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Barry  Petersen

Barry Petersen

CBS Correspondent & Author

Biography

In a career spanning more than three decades with CBS News, Barry Petersen has reported on everything from wars and natural disasters to Paris fashions and the return of American Jazz to Shanghai, China. His stories have been datelined from virtually every continent. Read More >

Petersen has interviewed Hollywood stars including Jimmy Stewart, Bill Cosby, Pierce Brosnan, and Sir Anthony Hopkins, as well as the leaders of the Bosnian war who were later tried as war criminals. He also met the President of the South Seas nation of Kiribati, who showed up for the interview barefoot.

His war reporting includes being imbedded with US soldiers in Iraq and the US military’s Operation Restore Hope, aimed at easing famine in Somalia. He rode out on a tank in a convoy of Soviet troops retreating from Afghanistan and one of his reports was later featured in the movie Charlie Wilson’s War. Petersen’s coverage of the Bosnian war and the courage of men, women, and children under fire in Sarajevo earned him one of his Emmy Awards for “The Spirit of Sarajevo” on CBS Sunday Morning. In 2010, he was recognized with another Emmy Award for coverage of the global recession in China.

His Sunday Morning story about his wife Jan and Alzheimer’s disease earned a national 2011 Edward R. Murrow Award and was nominated for a national 2011 Emmy Award. He later authored Jan’s Story: A Love Lost to the Long Goodbye of Alzheimer’s in 2010. Chronicling his transition from companion to caregiver, Petersen beautifully shares his and Jan’s story in a work that promises to inspire thousands of families undergoing the same pain.

Petersen was among the first reporters on the scene in Thailand after the Asian tsunami in 2005, and later returned to report on the progress of recovery in both Thailand and Indonesia.

While working as the Moscow bureau chief and correspondent, he covered Mikhail Gorbachev’s summit trips to Cuba, Malta, East Berlin, Washington, DC, and China, as well as the visit to the then-Soviet Union by President Ronald Reagan. He was in Parliament the night in 1990 when Lithuania declared independence, the first Soviet Republic to break away in what began the unraveling of the Soviet Union and the end of the Cold War. When based in San Francisco, Petersen did the first network news story on a then-new disease, Acquired Immune Deficiency Syndrome (AIDS).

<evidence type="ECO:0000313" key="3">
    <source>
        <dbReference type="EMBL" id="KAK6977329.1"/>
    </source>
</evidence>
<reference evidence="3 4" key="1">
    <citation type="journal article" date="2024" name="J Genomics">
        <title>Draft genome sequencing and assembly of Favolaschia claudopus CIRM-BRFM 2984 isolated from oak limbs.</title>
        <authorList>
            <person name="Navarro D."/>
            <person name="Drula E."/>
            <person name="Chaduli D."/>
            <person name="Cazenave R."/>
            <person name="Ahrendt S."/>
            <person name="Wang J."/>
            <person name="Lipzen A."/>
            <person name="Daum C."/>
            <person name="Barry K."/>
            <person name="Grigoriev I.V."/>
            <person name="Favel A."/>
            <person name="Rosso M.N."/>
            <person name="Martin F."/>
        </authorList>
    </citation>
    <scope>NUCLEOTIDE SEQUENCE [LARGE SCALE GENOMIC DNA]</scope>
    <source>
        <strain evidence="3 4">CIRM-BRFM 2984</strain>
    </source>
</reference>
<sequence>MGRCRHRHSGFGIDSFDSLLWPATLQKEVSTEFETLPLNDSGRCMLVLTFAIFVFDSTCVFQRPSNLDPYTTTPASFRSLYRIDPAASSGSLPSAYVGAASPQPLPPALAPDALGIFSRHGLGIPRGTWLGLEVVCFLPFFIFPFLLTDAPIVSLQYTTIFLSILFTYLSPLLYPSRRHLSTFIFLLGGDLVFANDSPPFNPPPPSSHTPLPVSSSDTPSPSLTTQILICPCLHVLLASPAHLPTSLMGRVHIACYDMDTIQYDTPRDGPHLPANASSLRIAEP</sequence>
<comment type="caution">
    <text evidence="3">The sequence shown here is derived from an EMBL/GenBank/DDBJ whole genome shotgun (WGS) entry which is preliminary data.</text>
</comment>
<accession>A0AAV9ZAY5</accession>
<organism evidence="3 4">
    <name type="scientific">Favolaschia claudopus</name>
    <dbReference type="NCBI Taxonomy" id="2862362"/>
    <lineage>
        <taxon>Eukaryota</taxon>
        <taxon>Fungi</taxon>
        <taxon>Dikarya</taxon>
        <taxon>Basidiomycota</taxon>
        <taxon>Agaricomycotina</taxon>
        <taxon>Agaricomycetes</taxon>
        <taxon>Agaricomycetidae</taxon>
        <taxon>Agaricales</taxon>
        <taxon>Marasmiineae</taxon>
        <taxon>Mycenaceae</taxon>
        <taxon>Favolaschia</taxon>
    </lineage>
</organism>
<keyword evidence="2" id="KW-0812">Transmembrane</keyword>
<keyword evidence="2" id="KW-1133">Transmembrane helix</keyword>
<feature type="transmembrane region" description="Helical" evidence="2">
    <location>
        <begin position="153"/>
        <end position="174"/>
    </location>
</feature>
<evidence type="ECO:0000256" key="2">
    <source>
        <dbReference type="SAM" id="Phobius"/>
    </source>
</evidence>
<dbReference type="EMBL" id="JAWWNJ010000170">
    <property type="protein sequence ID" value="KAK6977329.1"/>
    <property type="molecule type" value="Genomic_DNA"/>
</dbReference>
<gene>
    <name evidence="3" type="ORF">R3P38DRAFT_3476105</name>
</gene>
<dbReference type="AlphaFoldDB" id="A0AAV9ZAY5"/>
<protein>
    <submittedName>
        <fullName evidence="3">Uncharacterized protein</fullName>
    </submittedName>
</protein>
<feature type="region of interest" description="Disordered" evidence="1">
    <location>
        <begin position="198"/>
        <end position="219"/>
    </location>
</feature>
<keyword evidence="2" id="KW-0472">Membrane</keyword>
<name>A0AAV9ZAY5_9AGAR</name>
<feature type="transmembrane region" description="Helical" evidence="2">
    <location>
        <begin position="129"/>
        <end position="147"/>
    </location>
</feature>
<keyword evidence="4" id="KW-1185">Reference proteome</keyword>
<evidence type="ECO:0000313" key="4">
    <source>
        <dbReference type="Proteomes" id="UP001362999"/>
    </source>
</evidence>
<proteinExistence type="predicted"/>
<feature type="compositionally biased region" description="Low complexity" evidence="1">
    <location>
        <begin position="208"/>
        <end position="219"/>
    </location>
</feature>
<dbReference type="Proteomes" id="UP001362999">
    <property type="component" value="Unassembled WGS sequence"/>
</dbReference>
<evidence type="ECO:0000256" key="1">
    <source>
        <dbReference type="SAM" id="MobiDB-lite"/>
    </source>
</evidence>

Before joining CBS News in 1978, Petersen worked as a reporter for several major American newspapers including The Miami Herald, The Milwaukee Journal, and The Omaha World-Herald, and as a stringer for Time. He also worked as a reporter and anchor for WCCO-TV, the CBS-owned station in Minneapolis-St. Paul, Minnesota, and for WITI-TV in Milwaukee, Wisconsin.

He has been honored numerous times for his writing and reporting, and shared both an Alfred I. duPont-Columbia University Award and a George Foster Peabody Award as part of CBS Radio’s coverage of the democracy uprising at Tiananmen Square. In 1990, Petersen was the Josephine B. and Newton N. Minow visiting professor in communications at Northwestern University in Evanston, Illinois.

In 2009, the Asian American Journalist Association gave him its National Journalism Award for his body of reporting from Asia, praising his “extraordinary writing.”

Barry Petersen moved back to the United States in the fall of 2009 after working overseas for 24 years, having lived in Tokyo, Moscow, London, and Beijing. He now lives in Denver, Colorado, and reports primarily for the CBS Evening News with Katie Couric and CBS Sunday Morning with Charles Osgood.

Petersen has a bachelor’s degree and a master’s degree from Northwestern University’s Medill School of Journalism. Read Less ^

Speech Topics

Jan’s Story: A Love Lost to the Long Goodbye of Alzheimer’s

Imagine hearing these words: “She has Alzheimer’s.” Now imagine that “she” is vibrant, active, loving, healthy... and just 55. Acclaimed CBS News reporter Barry Petersen writes about hearing the unimaginable: what it meant, what it still means, and what he did--and didn't do--upon hearing that devastating diagnosis: early onset Alzheimer’s. “Jan's Story” is a full, rich presentation of two people for whom “forever” suddenly and terrifyingly had an expiration date.

• A Conversation with Barry Petersen

Connect with Barry Petersen